1. All-Encompassing View: Beyond geography, the new guidance is unique in that it includes all potential investigational medical product centers – Center for Drug Evaluation and Research (CDER), Center for Devices and Radiological Health (CDRH), Center for Biologics Evaluation and Research (CBER), and Oncology Center of Excellence (OCE) – thereby, including all investigational medical products – drugs, biologics, and medical devices. This paves the way for advancements in all investigational medical product categories and market sectors. While this is not explicitly a US FDA requirement, there is broad alignment with the EMA Draft Guidelines on DCT, providing a global framework for sponsors and stakeholders.
  2. Need for Feedback: Stakeholders are urged to study the guidance carefully and provide feedback to the FDA. There is a desire for further clarification on protocol and submission-specific content, including the completion of Form 1572 for hybrid as well as fully decentralized study designs. Addressing these topics effectively through updated Q&A formats in future versions of the Draft Guidance would be valuable.
  3. Perceived Cost and Burden: Requiring Sponsors to provision study devices when a Bring Your Own Device (BYOD) approach is not suitable, and the documentation requirements for investigator oversight and adverse event management may be perceived as cost-adders and burdensome to protocol design. Balancing the benefits of decentralization with the associated costs and efforts will be a consideration for Sponsors.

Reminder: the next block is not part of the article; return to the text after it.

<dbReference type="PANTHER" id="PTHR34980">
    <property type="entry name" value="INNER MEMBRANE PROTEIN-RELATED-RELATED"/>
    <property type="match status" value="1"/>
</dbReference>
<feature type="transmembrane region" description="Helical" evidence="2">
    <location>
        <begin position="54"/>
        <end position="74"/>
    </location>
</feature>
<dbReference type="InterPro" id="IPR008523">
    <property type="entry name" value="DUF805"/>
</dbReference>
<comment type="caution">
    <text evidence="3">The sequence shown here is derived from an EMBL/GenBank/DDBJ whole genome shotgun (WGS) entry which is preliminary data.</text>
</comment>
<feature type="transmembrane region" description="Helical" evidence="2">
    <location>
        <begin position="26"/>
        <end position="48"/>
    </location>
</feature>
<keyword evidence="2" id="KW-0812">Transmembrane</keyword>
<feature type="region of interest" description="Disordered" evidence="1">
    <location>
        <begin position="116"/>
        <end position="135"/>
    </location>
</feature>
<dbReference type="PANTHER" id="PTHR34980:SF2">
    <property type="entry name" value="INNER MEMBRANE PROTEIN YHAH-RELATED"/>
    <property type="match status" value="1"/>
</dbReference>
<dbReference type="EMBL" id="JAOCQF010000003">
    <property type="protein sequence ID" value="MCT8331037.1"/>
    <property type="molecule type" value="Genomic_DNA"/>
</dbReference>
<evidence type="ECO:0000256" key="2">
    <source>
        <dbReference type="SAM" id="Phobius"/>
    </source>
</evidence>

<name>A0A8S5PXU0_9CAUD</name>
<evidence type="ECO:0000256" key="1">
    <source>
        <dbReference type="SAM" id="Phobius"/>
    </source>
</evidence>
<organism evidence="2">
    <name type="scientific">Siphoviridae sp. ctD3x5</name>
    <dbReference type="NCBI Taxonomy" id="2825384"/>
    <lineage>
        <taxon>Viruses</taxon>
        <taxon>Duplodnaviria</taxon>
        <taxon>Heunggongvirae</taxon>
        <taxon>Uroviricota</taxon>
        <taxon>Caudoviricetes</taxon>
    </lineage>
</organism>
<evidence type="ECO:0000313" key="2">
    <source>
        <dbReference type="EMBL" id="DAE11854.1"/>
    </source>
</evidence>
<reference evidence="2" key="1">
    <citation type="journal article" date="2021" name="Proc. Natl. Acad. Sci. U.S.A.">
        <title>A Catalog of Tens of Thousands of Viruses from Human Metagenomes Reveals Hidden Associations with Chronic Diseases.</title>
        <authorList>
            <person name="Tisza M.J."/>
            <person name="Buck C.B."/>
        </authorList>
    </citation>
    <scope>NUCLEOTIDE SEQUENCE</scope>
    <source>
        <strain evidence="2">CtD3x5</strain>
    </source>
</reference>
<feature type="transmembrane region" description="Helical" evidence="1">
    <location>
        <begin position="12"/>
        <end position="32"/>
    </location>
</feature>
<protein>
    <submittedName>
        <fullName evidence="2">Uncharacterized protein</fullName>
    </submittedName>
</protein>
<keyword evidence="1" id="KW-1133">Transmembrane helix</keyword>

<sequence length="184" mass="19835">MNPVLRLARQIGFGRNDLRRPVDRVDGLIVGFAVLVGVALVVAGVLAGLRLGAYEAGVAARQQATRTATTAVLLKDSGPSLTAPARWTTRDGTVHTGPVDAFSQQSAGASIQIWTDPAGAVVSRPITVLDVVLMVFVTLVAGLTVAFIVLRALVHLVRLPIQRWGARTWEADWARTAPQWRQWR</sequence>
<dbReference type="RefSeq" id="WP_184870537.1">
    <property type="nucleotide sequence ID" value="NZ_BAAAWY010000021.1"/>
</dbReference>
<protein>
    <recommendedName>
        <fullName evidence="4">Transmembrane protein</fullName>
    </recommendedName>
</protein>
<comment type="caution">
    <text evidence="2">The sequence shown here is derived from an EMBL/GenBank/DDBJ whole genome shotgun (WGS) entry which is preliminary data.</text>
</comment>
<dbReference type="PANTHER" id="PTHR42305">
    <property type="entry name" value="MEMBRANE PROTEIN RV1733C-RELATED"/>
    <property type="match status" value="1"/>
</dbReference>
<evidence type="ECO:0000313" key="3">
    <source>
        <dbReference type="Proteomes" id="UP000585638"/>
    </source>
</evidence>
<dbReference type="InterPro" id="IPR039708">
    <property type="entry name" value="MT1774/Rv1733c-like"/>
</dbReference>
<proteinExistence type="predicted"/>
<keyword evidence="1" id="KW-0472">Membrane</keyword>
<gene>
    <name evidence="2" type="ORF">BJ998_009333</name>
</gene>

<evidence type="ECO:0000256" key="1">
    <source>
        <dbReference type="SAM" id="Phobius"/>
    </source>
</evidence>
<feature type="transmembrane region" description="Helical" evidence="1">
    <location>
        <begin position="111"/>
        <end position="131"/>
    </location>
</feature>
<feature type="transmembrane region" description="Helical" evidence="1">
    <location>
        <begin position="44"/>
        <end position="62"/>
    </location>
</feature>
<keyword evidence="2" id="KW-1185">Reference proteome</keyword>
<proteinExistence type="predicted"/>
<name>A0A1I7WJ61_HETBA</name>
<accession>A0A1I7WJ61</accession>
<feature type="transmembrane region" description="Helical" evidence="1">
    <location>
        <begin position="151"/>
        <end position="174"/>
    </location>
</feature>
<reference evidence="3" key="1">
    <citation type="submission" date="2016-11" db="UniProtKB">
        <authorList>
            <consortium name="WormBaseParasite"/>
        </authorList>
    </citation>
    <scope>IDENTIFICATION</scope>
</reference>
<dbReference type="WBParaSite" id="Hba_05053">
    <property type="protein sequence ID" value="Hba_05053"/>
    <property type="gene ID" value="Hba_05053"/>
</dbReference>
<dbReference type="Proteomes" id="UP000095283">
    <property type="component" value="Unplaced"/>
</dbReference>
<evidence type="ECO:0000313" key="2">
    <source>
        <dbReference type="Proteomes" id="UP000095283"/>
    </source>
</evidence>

4. Broad Framework for Innovation: The FDA's relatively broad framework in the Draft Guidance is viewed as a positive approach to fostering innovation in clinical trial design. It allows flexibility while reserving the right to modify guidance or apply resources as needed to ensure patient safety and public health protection.
  5. Normalizing Tech-Enabled Trials: The FDA's recent flurry of Draft Guidance documents, demonstrates the agency's commitment to normalizing the use of modern technologies in clinical trials. Stakeholders perceive this as a shift from trying to convince the industry to adopt technology to demonstrate how to use it effectively while upholding patient safety and data quality.
  6. A Call for Further Clarity: Shifting regulatory frameworks, even if seen as positive, can trigger uncertainty in the early stages of adopting new guidance. While the guidance covers various aspects of DCTs, including design, remote visits, digital health technologies, and sponsor and investigator responsibilities, some areas remain vague, such as the oversight of home health visits. Future iterations of the guidance bring more specific guidance on these topics.

The FDA's Draft Guidance on DCTs represents a significant step forward in supporting and encouraging innovation in clinical trial design. By reinforcing the importance of training, oversight, and risk assessment, the FDA aims to ensure decentralized trials' integrity, patient safety, and success. As the guidance evolves and refinements are made, the future of clinical trials will continue to progress, embracing tech-enabled methodologies and advancing patient-centered research. The stage is set for a future where decentralized approaches and digital technologies are the norm rather than the exception.